#6
> Is your bedroom on the side of the building toward or
> away from the broadcast towers (north side)?

If standing in the bedroom and facing the window, the primary cluster of antennas is 45 degrees left. The Terk receives best on that angle.

> Do you have access to the roof or attic?

Attic yes, through a tiny access hole.

Roof, not normally. I was lucky yesterday.

> Your desired stations are about 60 degrees apart, thats a stretch for any antenna.

There is no issue with the close stations, they are are so strong that they come in no matter which direction the antenna is in. The only stations I am trying to receive are those in the north. If push came to shove and the close stations could not be received it would not matter. One is independent with little I am interested in and the other is a subsidiary of PBS north.

> If you still have the 4228HD available to test, I'd "walk it
> in" to find the best location on your roof.

The only suitable location for an antenna is the chimney shared with the unit next door. We have had issues with roof leaks and when the roof was redone a couple of years ago it was agreed that only the chimneys would be used for dishes and antennas.

> If you are receiving multipath interference from somewhere between
> the two antenna farms, this antenna configuration can put the
> 'interference' in a null.

Being in a condo is limiting, we have to live within the 1 meter diameter limitations for an antenna so stacking is not feasible.

> Receiving HDTV OTA is a matter of clean rather than strong signals.

The FV-HD30 draws praise for making improvements over indoor antennas that are pulling in almost-watchable signals.

That's kinda the situation here, so am I wrong in thinking that this implies it is good at handling multipath?
 

Fringe Reception

Super Moderator, Chief Content Editor
Staff member
#7
Being in a condo is limiting, we have to live within the 1 meter diameter limitations for an antenna so stacking is not feasible.
The link I offered was to help explain the behavior and unusual capabilities of the single antenna Mr Pogi suggested. I do not know the physical size of the unit, but if it is close to the 3 meter limit, I'd take a shot and try it.

Jim
 

MrPogi

Moderator, , Webmaster of Cache Free TV
Staff member
#8
we have to live within the 1 meter diameter limitations for an antenna so stacking is not feasible.
Your condo may have such a restriction, and it is valid for satellite dishes. However, when it comes to OTA antennas, the FCC OTARD rules have no limit to the size and / or number of OTA antennas you can put up, AFIK. The condo rules can not supersede OTARD rules:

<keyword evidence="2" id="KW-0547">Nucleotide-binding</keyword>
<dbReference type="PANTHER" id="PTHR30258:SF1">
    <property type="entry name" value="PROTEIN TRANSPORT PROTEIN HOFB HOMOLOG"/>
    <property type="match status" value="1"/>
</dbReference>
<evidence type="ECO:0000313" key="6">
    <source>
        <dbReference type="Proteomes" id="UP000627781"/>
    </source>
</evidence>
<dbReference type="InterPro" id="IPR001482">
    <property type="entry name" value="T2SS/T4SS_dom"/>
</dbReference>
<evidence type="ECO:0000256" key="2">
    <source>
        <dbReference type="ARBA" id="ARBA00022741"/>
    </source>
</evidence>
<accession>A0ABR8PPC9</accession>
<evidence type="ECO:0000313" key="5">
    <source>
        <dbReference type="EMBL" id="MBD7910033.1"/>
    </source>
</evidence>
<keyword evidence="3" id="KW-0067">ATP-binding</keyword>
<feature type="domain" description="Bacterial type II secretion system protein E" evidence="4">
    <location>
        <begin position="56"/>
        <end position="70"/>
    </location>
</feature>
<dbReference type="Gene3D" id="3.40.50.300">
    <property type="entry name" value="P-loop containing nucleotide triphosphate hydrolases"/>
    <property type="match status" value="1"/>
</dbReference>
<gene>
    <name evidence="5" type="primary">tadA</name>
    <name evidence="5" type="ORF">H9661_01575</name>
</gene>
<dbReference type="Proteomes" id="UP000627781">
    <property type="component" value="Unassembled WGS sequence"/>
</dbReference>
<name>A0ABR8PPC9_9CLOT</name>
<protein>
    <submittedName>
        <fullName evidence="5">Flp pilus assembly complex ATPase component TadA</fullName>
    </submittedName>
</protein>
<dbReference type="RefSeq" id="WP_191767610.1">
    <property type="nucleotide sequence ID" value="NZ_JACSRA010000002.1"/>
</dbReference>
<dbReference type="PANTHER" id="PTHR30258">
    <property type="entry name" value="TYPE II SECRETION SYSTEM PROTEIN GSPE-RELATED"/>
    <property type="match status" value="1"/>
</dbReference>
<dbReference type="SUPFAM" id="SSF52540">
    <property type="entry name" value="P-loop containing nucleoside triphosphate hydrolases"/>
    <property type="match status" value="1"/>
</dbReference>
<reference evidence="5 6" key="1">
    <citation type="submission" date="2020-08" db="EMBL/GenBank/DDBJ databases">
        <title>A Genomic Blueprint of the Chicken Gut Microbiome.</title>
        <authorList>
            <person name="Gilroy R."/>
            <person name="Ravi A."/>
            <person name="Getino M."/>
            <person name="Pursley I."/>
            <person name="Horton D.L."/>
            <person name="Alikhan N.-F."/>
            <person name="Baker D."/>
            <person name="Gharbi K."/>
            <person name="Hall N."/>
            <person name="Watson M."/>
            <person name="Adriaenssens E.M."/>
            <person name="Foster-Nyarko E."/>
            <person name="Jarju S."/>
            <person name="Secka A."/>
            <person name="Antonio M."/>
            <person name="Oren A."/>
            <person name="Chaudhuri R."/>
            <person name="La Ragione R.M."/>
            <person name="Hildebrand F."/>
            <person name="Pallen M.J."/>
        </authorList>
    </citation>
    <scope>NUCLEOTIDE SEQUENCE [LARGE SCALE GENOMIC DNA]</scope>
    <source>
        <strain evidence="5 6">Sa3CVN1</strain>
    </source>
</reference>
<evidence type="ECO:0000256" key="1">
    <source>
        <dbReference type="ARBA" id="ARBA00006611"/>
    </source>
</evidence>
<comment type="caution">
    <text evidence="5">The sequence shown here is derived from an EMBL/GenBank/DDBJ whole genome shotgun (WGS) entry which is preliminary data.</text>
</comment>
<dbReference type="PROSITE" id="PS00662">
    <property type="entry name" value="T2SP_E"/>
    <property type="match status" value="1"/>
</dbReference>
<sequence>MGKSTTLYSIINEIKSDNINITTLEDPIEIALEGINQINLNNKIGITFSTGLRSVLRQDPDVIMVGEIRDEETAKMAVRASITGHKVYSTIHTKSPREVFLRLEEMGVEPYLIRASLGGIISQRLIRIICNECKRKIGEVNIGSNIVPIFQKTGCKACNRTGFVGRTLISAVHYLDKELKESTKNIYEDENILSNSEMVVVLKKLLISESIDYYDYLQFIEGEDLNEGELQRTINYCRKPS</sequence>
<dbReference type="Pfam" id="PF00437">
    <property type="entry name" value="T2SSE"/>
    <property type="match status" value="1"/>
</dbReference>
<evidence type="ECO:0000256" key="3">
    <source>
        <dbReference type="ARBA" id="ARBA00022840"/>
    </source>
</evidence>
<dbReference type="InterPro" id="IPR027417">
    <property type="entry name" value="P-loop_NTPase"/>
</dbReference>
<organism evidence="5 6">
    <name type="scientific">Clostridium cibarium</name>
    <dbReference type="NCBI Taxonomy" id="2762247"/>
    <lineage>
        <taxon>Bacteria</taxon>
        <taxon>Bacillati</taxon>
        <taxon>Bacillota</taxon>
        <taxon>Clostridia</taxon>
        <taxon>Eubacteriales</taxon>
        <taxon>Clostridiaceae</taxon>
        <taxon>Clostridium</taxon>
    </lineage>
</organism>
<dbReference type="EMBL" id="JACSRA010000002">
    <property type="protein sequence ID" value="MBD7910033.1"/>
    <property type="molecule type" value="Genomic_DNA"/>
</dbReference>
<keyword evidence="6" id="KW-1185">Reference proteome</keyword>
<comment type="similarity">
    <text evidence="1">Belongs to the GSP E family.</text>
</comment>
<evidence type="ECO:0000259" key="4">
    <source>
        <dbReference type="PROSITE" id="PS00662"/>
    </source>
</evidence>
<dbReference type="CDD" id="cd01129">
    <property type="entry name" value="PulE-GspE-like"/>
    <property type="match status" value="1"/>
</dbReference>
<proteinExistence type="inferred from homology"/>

(1) A "dish" antenna that is one meter (39.37") or less in diameter (or any size dish if located in Alaska) and is designed to receive direct broadcast satellite service, including direct-to-home satellite service, or to receive or transmit fixed wireless signals via satellite.

(2) An antenna that is one meter or less in diameter or diagonal measurement and is designed to receive video programming services via broadband radio service (wireless cable) or to receive or transmit fixed wireless signals other than via satellite.

(3) An antenna that is designed to receive local television broadcast signals. Masts higher than 12 feet above the roofline may be subject to local permitting requirements.

In addition, antennas covered by the rule may be mounted on "masts" to reach the height needed to receive or transmit an acceptable quality signal (e.g. maintain line-of-sight contact with the transmitter or view the satellite). Masts higher than 12 feet above the roofline may be subject to local permitting requirements for safety purposes. Further, masts that extend beyond an exclusive use area may not be covered by this rule.

FCC Fact Sheet on Placement of Antennas
 

jonah

DTVUSA Rookie
#9
> An antenna that is designed to receive local television broadcast signals.

I get along with my neighbors and don't want to create friction, so will delay until the next get-together to get a reading before acting on that news.

Thanks
 

SWHouston

Moderator
Staff member
#11
Jonah,

If your concerns are that a traditional Antenna would be objected to, much like situations in a Homeowners Association (HOA), there are several Antennas which you could use, which are very "sneaky". They don't look much like Antennas, and are frequently mistaken as Satellite Equipment. Many HOA's readily accept a Satellite Dishes.

Here is a comparison collage, of eight "sneaky" antennas...
As you can see, some can be mounted on "J" Posts like a Dish.
Several have rather wide beamwidths, and a wider distribution of transmitters can be reached.
Several can be flush mounted on a outside wall, facing the transmitters.

Why don't you do a lookup on these, and see if one meets your needs as far as it's appearance. Then tell us which one that is, and we can see if it fits your reception requirements.
.


.
Have a good Day ! :)
S.W.